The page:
The Patriots dropped their opener in Miami 20-7, and as Bill Belichick said after the game, it came down to just a few big plays that the Dolphins made, and the Patriots didn’t that was the difference.
“Not enough good things to win. A couple of bad plays really hurt us,” Belichick said in his postgame presser. “Need to finish some drives better on both sides of the ball and make an impact. Just build on this and go back to work.” The loss at Hard Rock Stadium will lead to the typical overreaction Monday, but it came down to arguably three plays that were the difference.
— After a very nice opening drive where the team moved the ball well, QB Mac Jones was intercepted on a tipped ball in the end zone, where the resultant Miami drive ended in a field goal. Jones went for a deep ball to DeVante Parker in the end zone on the interception.
Xavien Howard had blanket coverage on Parker; Jones’ pass was slightly underthrown, and he tipped it where Jevon Holland intercepted it about 3-4 yards deep in the end zone. Howard could have easily been called for a pass interference call there, but good corners often get that call, and he did. The 10-point turnaround there was a huge swing for the Dolphins.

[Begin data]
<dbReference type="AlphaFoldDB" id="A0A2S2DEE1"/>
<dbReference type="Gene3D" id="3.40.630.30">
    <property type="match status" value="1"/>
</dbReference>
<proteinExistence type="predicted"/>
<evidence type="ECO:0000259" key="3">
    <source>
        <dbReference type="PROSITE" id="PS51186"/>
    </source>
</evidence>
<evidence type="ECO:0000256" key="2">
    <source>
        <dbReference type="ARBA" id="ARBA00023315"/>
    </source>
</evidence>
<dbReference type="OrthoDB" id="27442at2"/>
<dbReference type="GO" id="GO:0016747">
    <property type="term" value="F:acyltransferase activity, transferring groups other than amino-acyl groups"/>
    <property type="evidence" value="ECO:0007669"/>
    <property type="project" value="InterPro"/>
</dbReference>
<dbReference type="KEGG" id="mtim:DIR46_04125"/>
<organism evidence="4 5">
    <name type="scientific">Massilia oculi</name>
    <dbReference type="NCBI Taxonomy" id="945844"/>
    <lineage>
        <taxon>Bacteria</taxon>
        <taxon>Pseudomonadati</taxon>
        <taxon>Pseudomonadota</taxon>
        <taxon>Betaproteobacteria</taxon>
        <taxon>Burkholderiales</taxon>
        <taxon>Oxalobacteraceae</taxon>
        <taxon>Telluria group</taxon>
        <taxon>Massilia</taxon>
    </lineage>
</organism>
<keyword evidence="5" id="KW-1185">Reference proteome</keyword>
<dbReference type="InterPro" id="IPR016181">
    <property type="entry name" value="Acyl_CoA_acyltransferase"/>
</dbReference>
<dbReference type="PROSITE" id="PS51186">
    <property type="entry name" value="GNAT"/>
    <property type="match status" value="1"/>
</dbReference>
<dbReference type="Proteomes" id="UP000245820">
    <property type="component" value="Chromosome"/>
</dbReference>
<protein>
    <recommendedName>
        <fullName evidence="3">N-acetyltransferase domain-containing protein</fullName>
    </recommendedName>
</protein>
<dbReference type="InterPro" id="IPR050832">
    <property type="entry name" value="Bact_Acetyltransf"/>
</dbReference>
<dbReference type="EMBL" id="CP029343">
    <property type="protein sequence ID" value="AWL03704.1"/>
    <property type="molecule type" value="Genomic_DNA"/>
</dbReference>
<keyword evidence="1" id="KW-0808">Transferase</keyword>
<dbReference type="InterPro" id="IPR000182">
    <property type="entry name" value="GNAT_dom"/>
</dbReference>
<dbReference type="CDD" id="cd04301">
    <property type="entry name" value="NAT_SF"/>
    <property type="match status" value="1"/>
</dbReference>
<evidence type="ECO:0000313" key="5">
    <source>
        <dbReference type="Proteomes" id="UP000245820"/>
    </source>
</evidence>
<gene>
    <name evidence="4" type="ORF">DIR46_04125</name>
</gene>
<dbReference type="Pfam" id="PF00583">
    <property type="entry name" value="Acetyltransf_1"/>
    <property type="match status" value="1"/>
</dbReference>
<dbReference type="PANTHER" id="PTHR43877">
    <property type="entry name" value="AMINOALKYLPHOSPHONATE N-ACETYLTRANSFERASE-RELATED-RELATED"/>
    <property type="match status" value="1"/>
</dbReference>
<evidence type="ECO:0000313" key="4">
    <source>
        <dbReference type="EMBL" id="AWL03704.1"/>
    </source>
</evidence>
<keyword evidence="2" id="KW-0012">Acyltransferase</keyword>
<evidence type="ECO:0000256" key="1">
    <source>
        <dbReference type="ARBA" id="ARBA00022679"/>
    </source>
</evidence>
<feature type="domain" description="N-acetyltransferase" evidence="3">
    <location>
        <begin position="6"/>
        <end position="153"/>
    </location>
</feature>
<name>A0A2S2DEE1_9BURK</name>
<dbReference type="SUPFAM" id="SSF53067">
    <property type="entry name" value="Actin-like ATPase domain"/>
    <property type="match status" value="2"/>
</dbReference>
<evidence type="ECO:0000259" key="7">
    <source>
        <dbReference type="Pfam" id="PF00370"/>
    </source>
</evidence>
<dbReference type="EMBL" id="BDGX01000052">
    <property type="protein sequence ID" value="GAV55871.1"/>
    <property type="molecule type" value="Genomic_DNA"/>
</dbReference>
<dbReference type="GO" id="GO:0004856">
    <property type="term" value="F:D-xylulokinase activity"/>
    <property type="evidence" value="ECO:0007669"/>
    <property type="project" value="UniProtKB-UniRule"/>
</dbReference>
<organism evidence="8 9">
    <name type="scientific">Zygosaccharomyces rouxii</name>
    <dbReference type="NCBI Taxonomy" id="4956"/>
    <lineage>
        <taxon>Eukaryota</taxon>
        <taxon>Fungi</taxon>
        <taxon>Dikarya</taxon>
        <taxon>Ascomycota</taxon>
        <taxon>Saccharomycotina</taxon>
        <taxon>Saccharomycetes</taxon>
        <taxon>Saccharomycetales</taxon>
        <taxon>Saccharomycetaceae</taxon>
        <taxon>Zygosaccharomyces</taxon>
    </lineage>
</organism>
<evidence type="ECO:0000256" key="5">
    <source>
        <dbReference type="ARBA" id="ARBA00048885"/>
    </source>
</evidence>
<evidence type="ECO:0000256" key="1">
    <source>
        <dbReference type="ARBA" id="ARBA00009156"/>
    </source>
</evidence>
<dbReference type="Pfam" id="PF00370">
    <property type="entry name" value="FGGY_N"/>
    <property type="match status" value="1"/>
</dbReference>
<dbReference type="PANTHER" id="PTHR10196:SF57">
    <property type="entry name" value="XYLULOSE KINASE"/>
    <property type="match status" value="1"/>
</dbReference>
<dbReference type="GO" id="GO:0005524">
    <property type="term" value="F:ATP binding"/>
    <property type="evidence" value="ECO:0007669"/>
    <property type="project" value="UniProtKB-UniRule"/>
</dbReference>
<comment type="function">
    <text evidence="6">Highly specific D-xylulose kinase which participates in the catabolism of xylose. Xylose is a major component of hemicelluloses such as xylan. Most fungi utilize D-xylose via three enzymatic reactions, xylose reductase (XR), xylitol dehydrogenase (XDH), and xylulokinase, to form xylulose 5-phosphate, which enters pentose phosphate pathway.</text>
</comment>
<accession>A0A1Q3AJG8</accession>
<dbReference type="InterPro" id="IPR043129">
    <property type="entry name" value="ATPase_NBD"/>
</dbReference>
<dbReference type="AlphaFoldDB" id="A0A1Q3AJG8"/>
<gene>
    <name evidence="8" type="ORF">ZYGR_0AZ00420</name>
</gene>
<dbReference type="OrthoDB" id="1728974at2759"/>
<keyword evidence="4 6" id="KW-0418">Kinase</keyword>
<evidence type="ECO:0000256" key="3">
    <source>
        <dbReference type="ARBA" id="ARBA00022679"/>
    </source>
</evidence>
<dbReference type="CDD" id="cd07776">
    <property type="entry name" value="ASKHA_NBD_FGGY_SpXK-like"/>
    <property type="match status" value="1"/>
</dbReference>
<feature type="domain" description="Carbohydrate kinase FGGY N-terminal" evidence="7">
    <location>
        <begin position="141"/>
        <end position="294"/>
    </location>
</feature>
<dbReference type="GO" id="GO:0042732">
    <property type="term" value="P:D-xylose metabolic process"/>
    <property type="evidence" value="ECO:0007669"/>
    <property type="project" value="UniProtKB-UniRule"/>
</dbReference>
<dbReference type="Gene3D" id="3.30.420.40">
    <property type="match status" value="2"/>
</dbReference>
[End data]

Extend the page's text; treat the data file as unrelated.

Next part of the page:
— Miami’s strip sack and fumble recovery gave them a 10-0 lead, resulting in yet another communication breakdown. Safety Brandon Jones moved late to the edge and then blitzed off the edge untouched on Jones’ blindside, stripping him of the ball where Melvin Ingram picked it up and returned it for a touchdown.
Whether it was Jones’ fault for not setting his protection or an issue between LT Trent Brown and LG James Ferentz is a question that we may never know, but there were numbers there to pick him up.
— The touchdown at the end of the half was the back-breaker giving Miami a 17-0 lead. Facing a 4th and 7 at the Patriots 42-yard line with only 24 seconds left, Tua Tagovailoa hit Waddle on a shallow crosser. Waddle had beat Jalen Mills, and when Kyle Dugger tried to tackle Waddle, he missed and took out Ja’Whaun Bentley in the process. Although there was still a half to play, that dug too deep a hole for the Patriots to climb out of.
Other Observations of the Week 1 Opener Include:
— Kyle Dugger Was Impressive: The Patriots’ safety was notable (on a good note) for several plays for his sure, physical tackling in the open field. Even more impressive was the fact that Dugger had two of those plays against Miami speedster Tyreek Hill.
On an end around to Hill, Dugger was on an island and planted Hill with a solid tackle that was a no-doubter. On the next snap, Dugger shot into the backfield and made a tackle for a loss. Dugger had five tackles, including two for a loss on the day. It was a great start for him in Year 3.
— Offense Looks Simplistic: After the struggles of the offense all summer, it looked as if the coaching staff tried to simplify things even further by cutting out play-action passing, RPOs, and little motion. However, despite the plodding feel to it, Other than turnovers, the offense didn’t have a three-and-out, and they showed some good situational execution.